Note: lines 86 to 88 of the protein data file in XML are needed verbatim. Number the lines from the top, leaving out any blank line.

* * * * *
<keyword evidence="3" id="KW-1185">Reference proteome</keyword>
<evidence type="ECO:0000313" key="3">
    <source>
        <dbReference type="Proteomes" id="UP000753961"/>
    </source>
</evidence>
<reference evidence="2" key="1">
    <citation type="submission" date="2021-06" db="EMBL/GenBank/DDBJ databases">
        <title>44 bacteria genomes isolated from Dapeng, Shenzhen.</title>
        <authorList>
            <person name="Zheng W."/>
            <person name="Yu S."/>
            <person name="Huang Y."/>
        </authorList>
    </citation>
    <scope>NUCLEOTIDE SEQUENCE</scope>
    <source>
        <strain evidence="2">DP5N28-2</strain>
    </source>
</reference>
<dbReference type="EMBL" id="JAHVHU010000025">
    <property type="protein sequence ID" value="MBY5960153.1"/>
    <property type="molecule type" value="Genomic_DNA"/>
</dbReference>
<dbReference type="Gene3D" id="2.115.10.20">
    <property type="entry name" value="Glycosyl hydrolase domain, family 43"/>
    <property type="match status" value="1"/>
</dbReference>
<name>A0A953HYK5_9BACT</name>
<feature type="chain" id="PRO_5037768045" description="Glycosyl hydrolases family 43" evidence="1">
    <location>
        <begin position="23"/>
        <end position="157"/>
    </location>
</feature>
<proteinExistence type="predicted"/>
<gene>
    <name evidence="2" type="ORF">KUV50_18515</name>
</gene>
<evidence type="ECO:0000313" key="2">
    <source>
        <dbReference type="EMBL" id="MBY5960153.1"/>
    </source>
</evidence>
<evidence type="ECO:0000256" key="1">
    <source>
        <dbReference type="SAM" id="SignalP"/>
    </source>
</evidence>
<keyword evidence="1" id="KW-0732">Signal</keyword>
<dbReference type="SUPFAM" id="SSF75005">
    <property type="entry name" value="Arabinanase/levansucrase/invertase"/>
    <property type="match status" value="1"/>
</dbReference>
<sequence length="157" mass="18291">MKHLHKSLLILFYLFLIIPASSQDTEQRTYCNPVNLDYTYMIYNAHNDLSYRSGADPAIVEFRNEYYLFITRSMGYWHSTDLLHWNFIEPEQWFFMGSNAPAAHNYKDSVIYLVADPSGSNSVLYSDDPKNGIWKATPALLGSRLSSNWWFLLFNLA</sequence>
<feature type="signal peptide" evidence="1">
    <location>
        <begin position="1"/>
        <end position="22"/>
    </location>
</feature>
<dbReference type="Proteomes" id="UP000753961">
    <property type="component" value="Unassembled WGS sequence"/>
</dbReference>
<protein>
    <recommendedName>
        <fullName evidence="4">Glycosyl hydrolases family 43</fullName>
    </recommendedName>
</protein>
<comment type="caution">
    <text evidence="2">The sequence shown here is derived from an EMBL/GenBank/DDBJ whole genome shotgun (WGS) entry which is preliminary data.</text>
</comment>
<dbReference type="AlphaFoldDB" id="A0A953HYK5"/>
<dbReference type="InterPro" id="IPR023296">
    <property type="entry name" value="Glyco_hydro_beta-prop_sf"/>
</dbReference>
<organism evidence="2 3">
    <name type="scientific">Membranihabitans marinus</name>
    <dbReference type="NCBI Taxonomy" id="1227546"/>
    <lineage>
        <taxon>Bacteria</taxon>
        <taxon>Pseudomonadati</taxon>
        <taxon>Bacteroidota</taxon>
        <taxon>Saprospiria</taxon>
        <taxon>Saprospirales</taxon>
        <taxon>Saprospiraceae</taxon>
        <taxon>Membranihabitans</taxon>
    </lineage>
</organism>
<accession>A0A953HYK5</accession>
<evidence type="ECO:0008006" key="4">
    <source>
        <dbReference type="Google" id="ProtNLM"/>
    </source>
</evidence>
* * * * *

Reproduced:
        <taxon>Saprospiraceae</taxon>
        <taxon>Membranihabitans</taxon>
    </lineage>